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Obesity and Chewing Ability



Yesterday, I had my remaining wisdom teeth extracted. As anyone, who has had this done to them knows, chewing with a swollen cheek and a gaping wound is no fun.

Interestingly, chewing also appears to be impaired in folks with severe obesity (even without the trauma of wisdom tooth extraction).

This, at least, was the finding from a study by Jean-Luc Veyrune and colleagues (faculté d’Odontologie, Clermont-Ferrand, France) published in the latest issue of Obesity Surgery.

Veyrune compared the chewing parameters in a group of 44 obese adult patients (BMI = 49.1 +/- 7.2) scheduled for gastric bypass surgery with those of a control group (BMI=20.9 +/- 2.1). In both groups, the subjects’ dental status was characterized by the number of functional dental units. Kinematic parameters, namely chewing time (CT), number of chewing cycles (CC), and chewing frequency (CF), were video recorded during the mastication of five natural standardized foods (banana, apple, sweet jelly, peanut, and carrot). The particle size distribution of the expectorated bolus from carrot and peanuts was characterized by the 50th percentile (D (50)) (sounds kind of yucky to me).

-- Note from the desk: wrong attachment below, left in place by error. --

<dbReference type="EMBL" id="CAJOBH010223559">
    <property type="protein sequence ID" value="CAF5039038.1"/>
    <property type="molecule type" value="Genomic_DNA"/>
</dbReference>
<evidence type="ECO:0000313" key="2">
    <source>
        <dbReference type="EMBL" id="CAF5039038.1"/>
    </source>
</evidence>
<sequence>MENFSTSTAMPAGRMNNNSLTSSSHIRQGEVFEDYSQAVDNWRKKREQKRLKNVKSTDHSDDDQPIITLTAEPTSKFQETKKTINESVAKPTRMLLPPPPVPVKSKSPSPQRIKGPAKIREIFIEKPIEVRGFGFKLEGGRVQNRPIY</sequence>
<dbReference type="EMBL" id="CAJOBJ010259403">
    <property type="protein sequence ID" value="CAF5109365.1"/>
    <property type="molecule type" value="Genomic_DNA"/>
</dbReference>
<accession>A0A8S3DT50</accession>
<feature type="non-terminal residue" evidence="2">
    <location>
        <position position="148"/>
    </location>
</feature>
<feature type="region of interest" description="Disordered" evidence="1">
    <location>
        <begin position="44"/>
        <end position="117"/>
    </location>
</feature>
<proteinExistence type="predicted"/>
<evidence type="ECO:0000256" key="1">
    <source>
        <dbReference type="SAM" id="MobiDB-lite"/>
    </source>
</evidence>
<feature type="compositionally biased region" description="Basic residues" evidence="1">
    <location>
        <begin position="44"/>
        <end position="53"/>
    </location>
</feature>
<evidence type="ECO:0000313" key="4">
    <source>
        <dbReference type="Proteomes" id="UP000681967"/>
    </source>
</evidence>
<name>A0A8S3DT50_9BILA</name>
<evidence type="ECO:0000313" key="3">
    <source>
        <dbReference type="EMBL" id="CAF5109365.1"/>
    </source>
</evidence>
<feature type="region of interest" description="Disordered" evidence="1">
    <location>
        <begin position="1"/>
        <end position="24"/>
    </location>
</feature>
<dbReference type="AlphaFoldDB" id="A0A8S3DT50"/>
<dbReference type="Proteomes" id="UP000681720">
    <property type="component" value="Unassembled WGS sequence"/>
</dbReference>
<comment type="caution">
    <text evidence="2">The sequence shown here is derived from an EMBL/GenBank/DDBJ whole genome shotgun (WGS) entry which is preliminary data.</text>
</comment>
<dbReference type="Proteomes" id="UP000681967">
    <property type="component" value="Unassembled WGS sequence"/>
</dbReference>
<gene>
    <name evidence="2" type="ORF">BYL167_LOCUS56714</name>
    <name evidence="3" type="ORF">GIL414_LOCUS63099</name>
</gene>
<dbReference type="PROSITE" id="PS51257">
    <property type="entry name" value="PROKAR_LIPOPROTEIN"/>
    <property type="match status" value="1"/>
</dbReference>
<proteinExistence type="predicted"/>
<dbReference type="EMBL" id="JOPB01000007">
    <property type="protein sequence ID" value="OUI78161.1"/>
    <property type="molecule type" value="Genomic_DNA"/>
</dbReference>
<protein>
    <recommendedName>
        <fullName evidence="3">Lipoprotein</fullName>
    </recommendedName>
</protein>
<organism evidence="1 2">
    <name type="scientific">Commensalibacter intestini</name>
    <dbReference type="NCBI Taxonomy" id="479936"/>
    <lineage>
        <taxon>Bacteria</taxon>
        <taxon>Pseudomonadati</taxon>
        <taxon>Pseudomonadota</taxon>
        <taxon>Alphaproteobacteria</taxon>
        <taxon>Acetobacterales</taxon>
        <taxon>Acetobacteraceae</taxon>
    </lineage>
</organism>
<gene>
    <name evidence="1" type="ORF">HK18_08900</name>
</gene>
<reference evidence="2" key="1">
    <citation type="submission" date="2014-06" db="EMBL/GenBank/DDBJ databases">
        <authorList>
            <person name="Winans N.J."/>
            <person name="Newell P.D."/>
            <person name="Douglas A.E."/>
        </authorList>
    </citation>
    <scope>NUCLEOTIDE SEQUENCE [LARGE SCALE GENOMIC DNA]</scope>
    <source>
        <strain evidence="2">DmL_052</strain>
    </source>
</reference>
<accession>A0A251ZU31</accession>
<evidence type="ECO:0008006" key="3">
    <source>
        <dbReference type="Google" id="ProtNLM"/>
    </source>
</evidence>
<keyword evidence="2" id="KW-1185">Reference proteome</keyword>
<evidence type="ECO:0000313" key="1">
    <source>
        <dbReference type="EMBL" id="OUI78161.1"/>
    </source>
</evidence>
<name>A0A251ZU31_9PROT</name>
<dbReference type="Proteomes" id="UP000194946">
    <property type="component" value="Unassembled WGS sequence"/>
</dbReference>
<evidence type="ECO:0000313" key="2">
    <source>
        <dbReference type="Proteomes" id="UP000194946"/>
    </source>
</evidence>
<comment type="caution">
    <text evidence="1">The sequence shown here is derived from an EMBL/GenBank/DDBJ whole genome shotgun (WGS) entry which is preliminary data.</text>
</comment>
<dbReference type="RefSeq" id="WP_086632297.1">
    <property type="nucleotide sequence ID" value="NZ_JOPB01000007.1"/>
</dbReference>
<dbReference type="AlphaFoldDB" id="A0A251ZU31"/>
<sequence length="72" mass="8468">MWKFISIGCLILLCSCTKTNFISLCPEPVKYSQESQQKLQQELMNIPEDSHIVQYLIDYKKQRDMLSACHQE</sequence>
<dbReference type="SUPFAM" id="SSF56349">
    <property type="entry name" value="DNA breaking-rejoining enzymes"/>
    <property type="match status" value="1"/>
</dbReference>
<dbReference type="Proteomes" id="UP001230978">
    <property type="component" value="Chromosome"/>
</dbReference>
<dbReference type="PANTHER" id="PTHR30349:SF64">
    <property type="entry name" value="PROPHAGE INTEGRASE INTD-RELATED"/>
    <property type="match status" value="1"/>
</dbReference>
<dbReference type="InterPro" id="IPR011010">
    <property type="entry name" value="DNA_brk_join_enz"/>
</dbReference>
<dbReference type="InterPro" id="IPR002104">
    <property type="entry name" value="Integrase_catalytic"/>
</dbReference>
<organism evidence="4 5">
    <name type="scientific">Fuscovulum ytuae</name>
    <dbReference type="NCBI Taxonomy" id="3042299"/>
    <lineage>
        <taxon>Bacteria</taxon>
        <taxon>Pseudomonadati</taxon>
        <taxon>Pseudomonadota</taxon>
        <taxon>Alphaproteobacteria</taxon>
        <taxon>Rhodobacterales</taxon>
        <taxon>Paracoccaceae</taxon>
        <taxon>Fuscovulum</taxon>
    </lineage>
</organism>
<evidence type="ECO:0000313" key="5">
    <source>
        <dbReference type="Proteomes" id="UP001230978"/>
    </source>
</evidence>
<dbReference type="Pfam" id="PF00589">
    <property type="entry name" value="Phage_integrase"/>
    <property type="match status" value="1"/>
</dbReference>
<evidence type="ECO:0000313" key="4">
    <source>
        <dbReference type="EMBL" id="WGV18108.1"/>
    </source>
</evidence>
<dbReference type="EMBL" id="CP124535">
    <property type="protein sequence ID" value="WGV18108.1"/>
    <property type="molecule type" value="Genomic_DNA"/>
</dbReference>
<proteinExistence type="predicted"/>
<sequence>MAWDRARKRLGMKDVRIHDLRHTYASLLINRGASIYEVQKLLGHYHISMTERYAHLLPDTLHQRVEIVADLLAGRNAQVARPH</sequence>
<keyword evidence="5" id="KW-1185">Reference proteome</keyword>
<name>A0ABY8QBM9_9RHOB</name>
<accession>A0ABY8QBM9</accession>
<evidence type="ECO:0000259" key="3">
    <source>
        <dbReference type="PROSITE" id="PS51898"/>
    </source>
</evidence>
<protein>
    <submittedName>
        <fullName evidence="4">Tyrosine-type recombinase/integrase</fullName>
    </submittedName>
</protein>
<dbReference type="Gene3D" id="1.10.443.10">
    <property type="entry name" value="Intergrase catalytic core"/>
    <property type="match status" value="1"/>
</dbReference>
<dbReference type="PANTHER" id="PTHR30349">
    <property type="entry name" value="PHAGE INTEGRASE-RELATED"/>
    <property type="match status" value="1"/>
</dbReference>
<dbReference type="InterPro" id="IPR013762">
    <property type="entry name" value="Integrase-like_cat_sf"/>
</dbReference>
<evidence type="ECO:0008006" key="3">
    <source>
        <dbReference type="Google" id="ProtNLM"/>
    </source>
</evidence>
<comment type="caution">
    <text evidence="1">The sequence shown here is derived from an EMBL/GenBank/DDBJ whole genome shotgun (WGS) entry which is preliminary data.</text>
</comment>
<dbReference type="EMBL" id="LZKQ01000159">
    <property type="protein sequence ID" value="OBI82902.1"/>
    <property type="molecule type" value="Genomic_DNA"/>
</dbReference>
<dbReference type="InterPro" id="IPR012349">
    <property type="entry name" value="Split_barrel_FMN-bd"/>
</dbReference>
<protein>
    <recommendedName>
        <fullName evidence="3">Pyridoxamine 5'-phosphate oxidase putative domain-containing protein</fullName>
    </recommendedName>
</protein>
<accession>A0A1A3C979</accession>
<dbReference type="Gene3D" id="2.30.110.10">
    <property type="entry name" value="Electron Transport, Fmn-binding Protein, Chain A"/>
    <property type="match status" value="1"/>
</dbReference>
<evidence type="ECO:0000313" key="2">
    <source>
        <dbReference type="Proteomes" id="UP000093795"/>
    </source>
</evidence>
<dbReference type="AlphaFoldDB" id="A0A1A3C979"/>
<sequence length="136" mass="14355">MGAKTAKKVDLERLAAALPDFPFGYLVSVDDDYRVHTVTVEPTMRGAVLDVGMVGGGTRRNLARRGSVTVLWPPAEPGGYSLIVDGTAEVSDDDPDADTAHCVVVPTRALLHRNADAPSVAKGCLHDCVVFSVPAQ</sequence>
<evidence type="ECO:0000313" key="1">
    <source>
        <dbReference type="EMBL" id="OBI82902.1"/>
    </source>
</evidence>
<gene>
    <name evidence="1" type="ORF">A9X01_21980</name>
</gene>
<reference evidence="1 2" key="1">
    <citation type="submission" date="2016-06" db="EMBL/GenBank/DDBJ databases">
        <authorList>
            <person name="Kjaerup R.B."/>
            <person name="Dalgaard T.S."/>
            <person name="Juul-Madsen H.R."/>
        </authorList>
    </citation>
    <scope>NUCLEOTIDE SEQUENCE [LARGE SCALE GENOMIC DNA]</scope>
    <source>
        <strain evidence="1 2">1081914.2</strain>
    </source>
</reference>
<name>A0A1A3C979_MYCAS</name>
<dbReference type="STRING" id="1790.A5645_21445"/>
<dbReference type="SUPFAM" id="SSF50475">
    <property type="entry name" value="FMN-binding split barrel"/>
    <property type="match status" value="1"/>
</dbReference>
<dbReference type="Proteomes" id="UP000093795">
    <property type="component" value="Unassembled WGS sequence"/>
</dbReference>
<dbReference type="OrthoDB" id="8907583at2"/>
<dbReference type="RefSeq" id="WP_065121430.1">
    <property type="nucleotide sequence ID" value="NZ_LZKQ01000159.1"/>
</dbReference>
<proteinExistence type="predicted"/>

Even in fully dentate obese patients, chewing time and chewing cycles were higher with lower values for D (50). This was particularly true for carrot and peanut (that obviously require more chewing than banana, apple or jelly).

As restrictive bariatric surgeries (like adjustable gastric banding), require fine mastication of foods, this study is again a reminder to evaluate both dental status and chewing ability in patients scheduled for bariatric surgery.

Obviously, the ability to properly chew healthy foods (which generally require a lot of chewing – try biting into an apple with lose teeth) is a prerequisite for health eating.

Dental assessments can be an important barrier to healthy eating and should be part of the general assessment in bariatric patients.

AMS
Edmonton, Alberta

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